Illustration by Edson Ikê, 2019. Image courtesy of the artist.

Date:  Thursday, 10 December 2020
Time:  18:00-19:30 GMT
(13:00-14:30 EST)
Venue:  Online
Tickets:  Free

Ayni. Ahuecar. Crypsis, Kab’ej, solidarity. Language allows us to name the future by opening portals to other ways of existing in the world.

Join us for a discussion of the topics, provocations and imaginaries explored in the recently-published editorial project, Worldmaking Practices: A Take on the Future.

Hear the project’s editor Sara Garzón and three of the contributing artists – Alan Poma, José Luis Macas, and Patricia Domínguez – explore how these alternative forms of worldmaking can enable the possibility of the future.

Ongoing forms of oppression and multiple emergencies seem to threaten the very possibility of the future. In response to this, through a visual exchange, the panelists will consider how contemporary art from Latin America can foster a collective re-imagining of the future, through proposing new orientations for being and existing in the world.


This online conversation will be held in English with live closed-captioning. Simultaneous Spanish interpretation will be provided by Colectivo Babilla.


This event is a partnership between the Colección Patricia Phelps de Cisneros (CPPC) and Delfina Foundation, where writer and curator Sara Garzón is currently in-residence as part of Delfina’s thematic programme science_technology_society – a partnership with Gaia Art Foundation.

The editorial project Worldmaking Practices: A Take on the Future, was initiated by CPPC in August 2020. Published on their website, it features contributions from eighteen artists and curators from across Latin America, together with an introductory essay from its editor Sara Garzón.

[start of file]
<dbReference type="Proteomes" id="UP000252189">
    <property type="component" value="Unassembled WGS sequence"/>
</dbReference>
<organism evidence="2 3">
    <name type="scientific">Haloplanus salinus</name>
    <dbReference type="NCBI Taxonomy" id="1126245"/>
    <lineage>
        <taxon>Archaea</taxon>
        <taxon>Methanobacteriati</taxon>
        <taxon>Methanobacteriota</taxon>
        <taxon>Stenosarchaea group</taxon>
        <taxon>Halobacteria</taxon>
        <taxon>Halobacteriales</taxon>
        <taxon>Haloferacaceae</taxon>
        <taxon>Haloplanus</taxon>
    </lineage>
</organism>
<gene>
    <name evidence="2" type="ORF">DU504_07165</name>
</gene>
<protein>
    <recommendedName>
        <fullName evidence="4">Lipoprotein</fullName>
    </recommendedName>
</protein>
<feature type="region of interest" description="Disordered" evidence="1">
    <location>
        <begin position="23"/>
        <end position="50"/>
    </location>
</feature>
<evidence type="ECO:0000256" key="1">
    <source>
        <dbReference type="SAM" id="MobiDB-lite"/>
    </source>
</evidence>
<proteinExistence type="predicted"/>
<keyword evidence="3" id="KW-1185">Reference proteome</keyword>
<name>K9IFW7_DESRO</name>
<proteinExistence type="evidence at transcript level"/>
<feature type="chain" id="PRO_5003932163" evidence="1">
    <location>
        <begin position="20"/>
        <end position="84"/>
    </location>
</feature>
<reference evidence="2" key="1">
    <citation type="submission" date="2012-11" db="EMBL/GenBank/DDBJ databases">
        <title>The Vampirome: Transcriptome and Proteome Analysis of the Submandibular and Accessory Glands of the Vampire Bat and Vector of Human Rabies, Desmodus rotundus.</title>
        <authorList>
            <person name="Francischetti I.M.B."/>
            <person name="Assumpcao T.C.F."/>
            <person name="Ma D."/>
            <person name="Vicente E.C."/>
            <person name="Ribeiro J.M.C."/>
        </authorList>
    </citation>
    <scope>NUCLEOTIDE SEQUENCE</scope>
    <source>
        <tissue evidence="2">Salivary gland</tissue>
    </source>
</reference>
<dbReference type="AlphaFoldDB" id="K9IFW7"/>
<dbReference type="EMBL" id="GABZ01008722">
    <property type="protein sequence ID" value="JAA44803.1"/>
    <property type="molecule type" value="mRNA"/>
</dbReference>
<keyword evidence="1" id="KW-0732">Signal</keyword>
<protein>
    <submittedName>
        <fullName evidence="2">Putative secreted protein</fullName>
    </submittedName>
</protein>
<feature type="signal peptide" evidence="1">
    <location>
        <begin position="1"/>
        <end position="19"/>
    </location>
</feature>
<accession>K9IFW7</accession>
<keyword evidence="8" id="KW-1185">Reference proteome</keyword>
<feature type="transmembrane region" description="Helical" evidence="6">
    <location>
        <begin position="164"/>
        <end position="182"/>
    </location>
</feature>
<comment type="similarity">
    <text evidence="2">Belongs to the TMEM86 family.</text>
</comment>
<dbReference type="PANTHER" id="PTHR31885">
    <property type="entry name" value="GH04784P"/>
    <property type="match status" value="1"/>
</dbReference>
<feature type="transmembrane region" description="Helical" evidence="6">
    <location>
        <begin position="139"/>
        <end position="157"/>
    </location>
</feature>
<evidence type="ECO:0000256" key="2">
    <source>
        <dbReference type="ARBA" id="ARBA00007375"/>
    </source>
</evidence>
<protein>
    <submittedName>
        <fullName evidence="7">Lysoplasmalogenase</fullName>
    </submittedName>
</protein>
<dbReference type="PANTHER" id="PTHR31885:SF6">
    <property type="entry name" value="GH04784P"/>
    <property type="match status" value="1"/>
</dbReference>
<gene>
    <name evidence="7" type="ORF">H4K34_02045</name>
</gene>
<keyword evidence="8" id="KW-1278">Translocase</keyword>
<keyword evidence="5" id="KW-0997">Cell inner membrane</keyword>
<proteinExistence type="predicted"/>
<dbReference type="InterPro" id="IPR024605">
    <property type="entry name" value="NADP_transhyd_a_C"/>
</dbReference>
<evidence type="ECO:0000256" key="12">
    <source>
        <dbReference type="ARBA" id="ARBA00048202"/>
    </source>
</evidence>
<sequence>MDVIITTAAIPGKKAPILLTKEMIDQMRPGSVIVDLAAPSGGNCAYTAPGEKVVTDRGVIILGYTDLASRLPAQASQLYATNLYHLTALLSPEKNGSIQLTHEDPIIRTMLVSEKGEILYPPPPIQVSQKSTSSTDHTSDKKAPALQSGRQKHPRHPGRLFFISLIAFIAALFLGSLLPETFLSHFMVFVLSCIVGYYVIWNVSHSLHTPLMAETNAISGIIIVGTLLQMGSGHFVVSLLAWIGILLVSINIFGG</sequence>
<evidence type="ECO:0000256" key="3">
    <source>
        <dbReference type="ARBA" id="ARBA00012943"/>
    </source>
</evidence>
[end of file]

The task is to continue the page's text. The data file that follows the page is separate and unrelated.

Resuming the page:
Speaker Biographies

Patricia Domínguez was born in Santiago, Chile in 1984. Bringing together experimental research on ethnobotany, healing practices and the corporealization of wellbeing, her work focuses on tracing relationships of labor, affect, obligation and emancipation among living species in a cosmos that is ever more corporatized in nature.

Her major projects have been exhibited at CentroCentro (Madrid); Gasworks (London); Momenta Biennale (Montréal); Columbus Museum of Art (Ohio); Seoul Museum of Art (SeMA, Seoul); CentroCentro, The Future is Not What Will Happen, but What We Will Do, ARCO and Twin Gallery (Madrid); El Museo del Barrio, Bronx Museum, The Clemente, Yeh Art Gallery (New York); FLORA and Liberia (Colombia); Meet Factory (Prague); Centro Cultural España, CCU, MAC, MAVI and Galería Patricia Ready (Chile), among others.